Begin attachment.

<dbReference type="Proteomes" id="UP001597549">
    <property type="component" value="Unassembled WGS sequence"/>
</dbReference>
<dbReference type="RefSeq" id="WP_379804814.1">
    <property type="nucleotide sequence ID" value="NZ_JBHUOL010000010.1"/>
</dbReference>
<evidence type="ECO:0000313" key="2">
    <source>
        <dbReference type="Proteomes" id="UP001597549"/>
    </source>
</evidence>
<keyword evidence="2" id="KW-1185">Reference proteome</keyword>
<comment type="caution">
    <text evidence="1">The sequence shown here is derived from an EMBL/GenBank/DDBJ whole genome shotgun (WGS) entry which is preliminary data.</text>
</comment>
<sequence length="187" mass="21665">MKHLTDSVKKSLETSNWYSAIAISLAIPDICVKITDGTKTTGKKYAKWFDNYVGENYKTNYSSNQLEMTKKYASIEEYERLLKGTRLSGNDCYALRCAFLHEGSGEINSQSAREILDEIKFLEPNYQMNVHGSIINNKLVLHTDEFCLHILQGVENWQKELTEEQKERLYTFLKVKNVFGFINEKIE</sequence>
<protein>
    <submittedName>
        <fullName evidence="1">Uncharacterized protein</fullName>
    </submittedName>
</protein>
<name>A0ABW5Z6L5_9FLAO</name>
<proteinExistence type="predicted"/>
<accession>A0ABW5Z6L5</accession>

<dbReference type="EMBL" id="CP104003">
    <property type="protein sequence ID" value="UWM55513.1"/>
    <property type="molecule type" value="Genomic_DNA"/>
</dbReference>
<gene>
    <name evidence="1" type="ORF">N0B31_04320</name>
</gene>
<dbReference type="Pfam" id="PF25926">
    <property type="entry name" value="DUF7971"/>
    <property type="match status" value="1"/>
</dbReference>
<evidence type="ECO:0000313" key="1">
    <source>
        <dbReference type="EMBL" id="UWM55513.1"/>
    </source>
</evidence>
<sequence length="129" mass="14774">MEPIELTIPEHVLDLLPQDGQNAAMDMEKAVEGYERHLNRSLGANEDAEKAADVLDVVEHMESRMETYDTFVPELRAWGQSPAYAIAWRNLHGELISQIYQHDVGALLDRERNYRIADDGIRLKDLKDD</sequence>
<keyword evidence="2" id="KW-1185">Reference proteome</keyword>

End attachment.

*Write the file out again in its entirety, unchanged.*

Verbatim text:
<dbReference type="Proteomes" id="UP001597549">
    <property type="component" value="Unassembled WGS sequence"/>
</dbReference>
<dbReference type="RefSeq" id="WP_379804814.1">
    <property type="nucleotide sequence ID" value="NZ_JBHUOL010000010.1"/>
</dbReference>
<evidence type="ECO:0000313" key="2">
    <source>
        <dbReference type="Proteomes" id="UP001597549"/>
    </source>
</evidence>
<keyword evidence="2" id="KW-1185">Reference proteome</keyword>
<comment type="caution">
    <text evidence="1">The sequence shown here is derived from an EMBL/GenBank/DDBJ whole genome shotgun (WGS) entry which is preliminary data.</text>
</comment>
<sequence length="187" mass="21665">MKHLTDSVKKSLETSNWYSAIAISLAIPDICVKITDGTKTTGKKYAKWFDNYVGENYKTNYSSNQLEMTKKYASIEEYERLLKGTRLSGNDCYALRCAFLHEGSGEINSQSAREILDEIKFLEPNYQMNVHGSIINNKLVLHTDEFCLHILQGVENWQKELTEEQKERLYTFLKVKNVFGFINEKIE</sequence>
<protein>
    <submittedName>
        <fullName evidence="1">Uncharacterized protein</fullName>
    </submittedName>
</protein>
<name>A0ABW5Z6L5_9FLAO</name>
<proteinExistence type="predicted"/>
<accession>A0ABW5Z6L5</accession>

<dbReference type="EMBL" id="CP104003">
    <property type="protein sequence ID" value="UWM55513.1"/>
    <property type="molecule type" value="Genomic_DNA"/>
</dbReference>
<gene>
    <name evidence="1" type="ORF">N0B31_04320</name>
</gene>
<dbReference type="Pfam" id="PF25926">
    <property type="entry name" value="DUF7971"/>
    <property type="match status" value="1"/>
</dbReference>
<evidence type="ECO:0000313" key="1">
    <source>
        <dbReference type="EMBL" id="UWM55513.1"/>
    </source>
</evidence>
<sequence length="129" mass="14774">MEPIELTIPEHVLDLLPQDGQNAAMDMEKAVEGYERHLNRSLGANEDAEKAADVLDVVEHMESRMETYDTFVPELRAWGQSPAYAIAWRNLHGELISQIYQHDVGALLDRERNYRIADDGIRLKDLKDD</sequence>
<keyword evidence="2" id="KW-1185">Reference proteome</keyword>